Exhibition: Barbara Brown

Exhibition dates: 17 March – December 2017

Barbara Brown was the golden girl of Heal’s Fabrics in the 1960s and early 1970s. Talent-spotted as a student, her designs for furnishing fabrics are some of the most striking and unusual ever produced in the twentieth century and won awards from the Council of Industrial Design. This is the first major solo exhibition of her work in the UK.

For more information, visit the website of the Whitworth Art Gallery, Manchester, UK.

Exhibition: Striking Patterns – Global Traces in Local Ikat Fashion Design

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Exhibition dates: 21 October 2016 – 26 March 2017

In eastern Indonesia and Timor-Leste people wear hand-woven, decorative ikat cloths as a mark of prestige and to flaunt their taste for fashion at festive events. Ikat is a form of art in which the yarn is tied and dyed – the Indonesian term ‘ikat’ means ‘to tie’ – before weaving. Woven into the patterns are myths, rituals, recent historical events, imported motifs as well as new fashion trends. Ever since they began producing ikat, weavers have incorporated foreign influences. Relying on old pieces from the museum’s exceptional collections as well as new cloths, including contemporary interpretations by Ito Joyoatmojo and Susi Kramer, the exhibition Striking Patterns: Global Traces in Local Ikat Fashion illuminates the development of the tradition, illustrating how these highly skilled weavers have already long been part of the process of globalization.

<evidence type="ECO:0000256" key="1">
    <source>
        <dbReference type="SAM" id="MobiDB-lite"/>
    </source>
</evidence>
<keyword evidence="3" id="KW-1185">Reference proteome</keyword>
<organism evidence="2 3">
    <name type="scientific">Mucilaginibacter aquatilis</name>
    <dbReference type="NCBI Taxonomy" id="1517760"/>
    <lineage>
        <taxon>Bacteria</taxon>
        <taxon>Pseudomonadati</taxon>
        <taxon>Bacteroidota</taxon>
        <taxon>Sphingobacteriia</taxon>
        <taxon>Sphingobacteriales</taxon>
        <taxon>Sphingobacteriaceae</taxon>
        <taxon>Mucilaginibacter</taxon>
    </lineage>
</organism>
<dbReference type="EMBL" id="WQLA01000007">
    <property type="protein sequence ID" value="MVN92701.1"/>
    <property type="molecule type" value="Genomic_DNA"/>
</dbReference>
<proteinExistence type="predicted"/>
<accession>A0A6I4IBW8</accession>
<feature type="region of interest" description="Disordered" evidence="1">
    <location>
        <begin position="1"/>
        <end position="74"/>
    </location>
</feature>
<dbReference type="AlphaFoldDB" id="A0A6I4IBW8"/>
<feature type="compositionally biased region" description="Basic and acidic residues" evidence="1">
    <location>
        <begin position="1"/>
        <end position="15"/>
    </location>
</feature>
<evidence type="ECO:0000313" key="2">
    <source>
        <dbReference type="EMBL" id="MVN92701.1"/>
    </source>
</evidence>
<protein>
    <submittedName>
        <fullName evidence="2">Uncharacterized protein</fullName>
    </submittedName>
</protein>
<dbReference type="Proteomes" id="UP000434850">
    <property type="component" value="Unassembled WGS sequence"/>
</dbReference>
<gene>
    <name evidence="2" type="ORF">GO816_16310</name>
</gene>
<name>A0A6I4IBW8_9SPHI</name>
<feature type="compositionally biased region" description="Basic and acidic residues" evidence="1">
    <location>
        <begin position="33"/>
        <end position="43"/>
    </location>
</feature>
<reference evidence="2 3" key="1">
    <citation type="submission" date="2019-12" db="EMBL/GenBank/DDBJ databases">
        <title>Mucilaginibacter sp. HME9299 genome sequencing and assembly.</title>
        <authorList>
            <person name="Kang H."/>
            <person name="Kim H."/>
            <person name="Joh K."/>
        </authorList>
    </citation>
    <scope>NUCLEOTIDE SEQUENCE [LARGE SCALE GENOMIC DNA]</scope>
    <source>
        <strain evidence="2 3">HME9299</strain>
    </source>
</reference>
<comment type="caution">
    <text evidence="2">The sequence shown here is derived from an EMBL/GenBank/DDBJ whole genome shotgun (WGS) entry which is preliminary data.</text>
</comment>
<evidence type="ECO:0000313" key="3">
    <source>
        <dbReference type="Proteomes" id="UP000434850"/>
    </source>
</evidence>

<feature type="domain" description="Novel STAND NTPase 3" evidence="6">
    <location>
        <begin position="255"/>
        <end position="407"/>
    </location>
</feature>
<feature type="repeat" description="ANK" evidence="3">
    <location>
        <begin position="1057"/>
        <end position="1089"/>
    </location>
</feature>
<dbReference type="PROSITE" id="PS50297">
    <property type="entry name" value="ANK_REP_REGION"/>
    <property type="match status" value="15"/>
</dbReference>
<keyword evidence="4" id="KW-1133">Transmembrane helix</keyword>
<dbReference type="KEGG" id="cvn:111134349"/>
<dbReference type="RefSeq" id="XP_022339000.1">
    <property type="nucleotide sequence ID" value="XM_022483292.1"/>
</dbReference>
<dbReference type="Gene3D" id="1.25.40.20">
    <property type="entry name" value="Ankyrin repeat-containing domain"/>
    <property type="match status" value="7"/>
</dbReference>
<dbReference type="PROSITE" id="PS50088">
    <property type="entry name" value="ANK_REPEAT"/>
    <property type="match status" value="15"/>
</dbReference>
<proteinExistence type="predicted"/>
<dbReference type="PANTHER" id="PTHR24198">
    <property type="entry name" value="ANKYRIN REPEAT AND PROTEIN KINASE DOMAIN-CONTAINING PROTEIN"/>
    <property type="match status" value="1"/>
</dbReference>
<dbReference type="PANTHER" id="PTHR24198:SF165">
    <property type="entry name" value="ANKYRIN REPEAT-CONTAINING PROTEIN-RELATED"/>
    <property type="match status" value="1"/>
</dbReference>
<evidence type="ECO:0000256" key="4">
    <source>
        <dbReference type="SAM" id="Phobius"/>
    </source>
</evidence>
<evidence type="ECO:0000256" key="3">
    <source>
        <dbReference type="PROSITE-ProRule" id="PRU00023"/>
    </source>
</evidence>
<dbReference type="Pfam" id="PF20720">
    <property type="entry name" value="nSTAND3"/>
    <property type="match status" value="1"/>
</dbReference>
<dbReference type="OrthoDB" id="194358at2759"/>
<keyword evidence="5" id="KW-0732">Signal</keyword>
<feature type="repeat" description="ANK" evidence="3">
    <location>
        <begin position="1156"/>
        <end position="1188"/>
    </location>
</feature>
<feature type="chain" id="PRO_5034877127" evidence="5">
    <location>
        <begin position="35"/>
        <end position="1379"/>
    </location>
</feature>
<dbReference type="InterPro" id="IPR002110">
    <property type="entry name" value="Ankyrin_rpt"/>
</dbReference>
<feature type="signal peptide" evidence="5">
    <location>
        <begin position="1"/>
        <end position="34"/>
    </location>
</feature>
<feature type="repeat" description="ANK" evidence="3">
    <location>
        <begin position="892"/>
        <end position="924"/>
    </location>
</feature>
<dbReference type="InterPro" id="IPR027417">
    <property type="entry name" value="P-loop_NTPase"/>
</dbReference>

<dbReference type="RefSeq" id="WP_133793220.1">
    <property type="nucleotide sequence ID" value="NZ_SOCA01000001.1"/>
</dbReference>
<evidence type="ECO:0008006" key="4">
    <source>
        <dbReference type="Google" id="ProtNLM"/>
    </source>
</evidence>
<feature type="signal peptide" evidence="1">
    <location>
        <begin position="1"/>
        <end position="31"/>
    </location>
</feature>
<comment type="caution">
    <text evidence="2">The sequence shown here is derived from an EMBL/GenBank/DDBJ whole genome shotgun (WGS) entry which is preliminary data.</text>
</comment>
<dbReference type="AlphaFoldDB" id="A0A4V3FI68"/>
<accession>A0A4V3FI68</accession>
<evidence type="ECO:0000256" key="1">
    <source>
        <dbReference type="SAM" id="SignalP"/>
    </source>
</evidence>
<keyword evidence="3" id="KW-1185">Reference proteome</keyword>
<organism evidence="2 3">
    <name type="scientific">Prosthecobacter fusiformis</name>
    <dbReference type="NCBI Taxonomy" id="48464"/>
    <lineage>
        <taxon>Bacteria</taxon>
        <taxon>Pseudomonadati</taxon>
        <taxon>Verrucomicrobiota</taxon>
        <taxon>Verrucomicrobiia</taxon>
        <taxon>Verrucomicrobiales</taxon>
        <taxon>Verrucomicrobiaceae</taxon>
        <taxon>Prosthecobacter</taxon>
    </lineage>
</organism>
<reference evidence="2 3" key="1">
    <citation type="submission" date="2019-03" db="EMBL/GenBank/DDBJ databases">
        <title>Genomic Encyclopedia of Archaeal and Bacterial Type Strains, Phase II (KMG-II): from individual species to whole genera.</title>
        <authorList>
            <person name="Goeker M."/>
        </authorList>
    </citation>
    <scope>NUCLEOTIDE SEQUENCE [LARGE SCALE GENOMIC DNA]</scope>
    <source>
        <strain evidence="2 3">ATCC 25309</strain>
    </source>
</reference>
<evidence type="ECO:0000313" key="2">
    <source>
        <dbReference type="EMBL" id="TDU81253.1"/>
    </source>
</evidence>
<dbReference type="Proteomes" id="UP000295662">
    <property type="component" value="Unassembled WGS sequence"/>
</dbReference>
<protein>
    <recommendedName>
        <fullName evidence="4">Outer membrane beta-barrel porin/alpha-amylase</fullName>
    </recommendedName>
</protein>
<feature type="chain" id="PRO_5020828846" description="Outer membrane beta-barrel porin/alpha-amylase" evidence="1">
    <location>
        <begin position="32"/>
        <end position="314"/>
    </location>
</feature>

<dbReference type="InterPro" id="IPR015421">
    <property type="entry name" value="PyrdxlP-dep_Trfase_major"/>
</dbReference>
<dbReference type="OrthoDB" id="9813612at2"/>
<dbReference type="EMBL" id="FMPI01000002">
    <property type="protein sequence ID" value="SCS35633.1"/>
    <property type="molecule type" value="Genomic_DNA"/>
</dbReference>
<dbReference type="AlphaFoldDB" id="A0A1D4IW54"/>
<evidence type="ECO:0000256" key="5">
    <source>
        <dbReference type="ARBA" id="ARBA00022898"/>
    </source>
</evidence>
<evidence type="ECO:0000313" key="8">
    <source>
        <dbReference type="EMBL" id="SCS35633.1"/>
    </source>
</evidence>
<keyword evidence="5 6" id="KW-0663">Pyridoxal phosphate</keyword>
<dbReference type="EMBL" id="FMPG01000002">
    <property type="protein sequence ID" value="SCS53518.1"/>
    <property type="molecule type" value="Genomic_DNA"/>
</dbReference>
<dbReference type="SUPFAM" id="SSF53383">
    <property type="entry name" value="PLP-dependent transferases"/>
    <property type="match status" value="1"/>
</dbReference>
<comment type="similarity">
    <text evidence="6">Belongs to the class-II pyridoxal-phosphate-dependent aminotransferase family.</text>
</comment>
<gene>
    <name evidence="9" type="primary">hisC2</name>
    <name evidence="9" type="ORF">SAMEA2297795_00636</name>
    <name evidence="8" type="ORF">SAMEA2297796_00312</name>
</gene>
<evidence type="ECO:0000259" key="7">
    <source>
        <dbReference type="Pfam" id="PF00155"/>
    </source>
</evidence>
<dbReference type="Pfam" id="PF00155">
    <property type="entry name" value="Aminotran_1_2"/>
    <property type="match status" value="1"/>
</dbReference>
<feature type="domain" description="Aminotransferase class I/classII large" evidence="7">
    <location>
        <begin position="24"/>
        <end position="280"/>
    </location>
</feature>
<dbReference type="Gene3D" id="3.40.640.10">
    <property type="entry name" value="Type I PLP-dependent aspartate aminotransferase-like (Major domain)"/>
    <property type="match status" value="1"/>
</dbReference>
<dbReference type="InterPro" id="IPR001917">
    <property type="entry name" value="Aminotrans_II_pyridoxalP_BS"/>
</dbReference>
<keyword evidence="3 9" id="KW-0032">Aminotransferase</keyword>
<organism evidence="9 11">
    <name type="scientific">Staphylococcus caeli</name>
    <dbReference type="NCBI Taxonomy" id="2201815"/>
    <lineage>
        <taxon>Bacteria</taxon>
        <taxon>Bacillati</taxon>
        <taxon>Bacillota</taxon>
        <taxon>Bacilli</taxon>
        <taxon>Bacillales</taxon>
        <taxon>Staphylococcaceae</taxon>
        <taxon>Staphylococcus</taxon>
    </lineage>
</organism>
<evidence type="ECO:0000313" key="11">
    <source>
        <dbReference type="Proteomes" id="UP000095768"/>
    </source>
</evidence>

Become enthralled by beautiful shoulder cloths, hip wraps and sarongs! This exhibition unfolds a sea of flowers. In particular, the Indian eight-pointed flower features in almost endless variations, accompanied by a rain of European roses. Animals populate the cloths, just as tourists do. We also find Catholic motifs in the shape of crucifixes and angels, while synthetic yarns and bright
colours lend some of the exhibits a radiant touch of modern fashion.

This exhibition is accompanied by a catalogue, published in German and English.

For more information, visit the website of the Museum der Kulturen, Basel, Switzerland.

Event: My Dream of Heritage – Chinese Traditional Handicrafts Design Exhibition

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Event date: 24–26 November 2016 (see times below)

The Oxford Chinese Innovation Club are delighted to invite twenty-six craftsmen – heirs of China’s state-level intangible cultural heritage – to show their works this weekend at Hertford College, Oxford. More than ten categories of Chinese traditional handicrafts will be exhibited, including lacquerware, cloisonné, wood carving, batik and many others. Aimed at bringing the Chinese dream of cultural heritage to an international audience, this exhibition will be an excellent opportunity to get a taste of traditional Chinese art and sense the spirit of Chinese craftspeople.

At our exhibition, you will be able to:

  • Watch live demonstrations of handicrafts being made by top Chinese craftspeople
  • Make traditional handicrafts yourself, such as batik, kites, dough figurines and rabbit gods
  • Watch live performances of some of the most typical forms of traditional Chinese performance, such as Guqin, Kun opera, Peking opera, and marionette
  • Have a chance to purchase your favourite handcrafts, which combine the finest traditional handicrafts with contemporary design

Come and join us to discover the beauty of traditional Chinese art and be ready to get inspired!

Opening ceremony: 56 pm, Friday 25 November (refreshments will be served before the ceremony)

Exhibition (drop by any time to visit the exhibition):

2–4 pm Thursday 24 November

2–9 pm Friday 25 and Saturday 26 November

For more information, visit this event’s Eventbrite page.

News: Re-opening of the V&A’s Refurbished Toshiba Gallery of Japanese Art

V&A - Toshiba Gallery re-opening

The V&A’s refurbished Toshiba Gallery of Japanese Art will re-open on Wednesday 4 November 2015.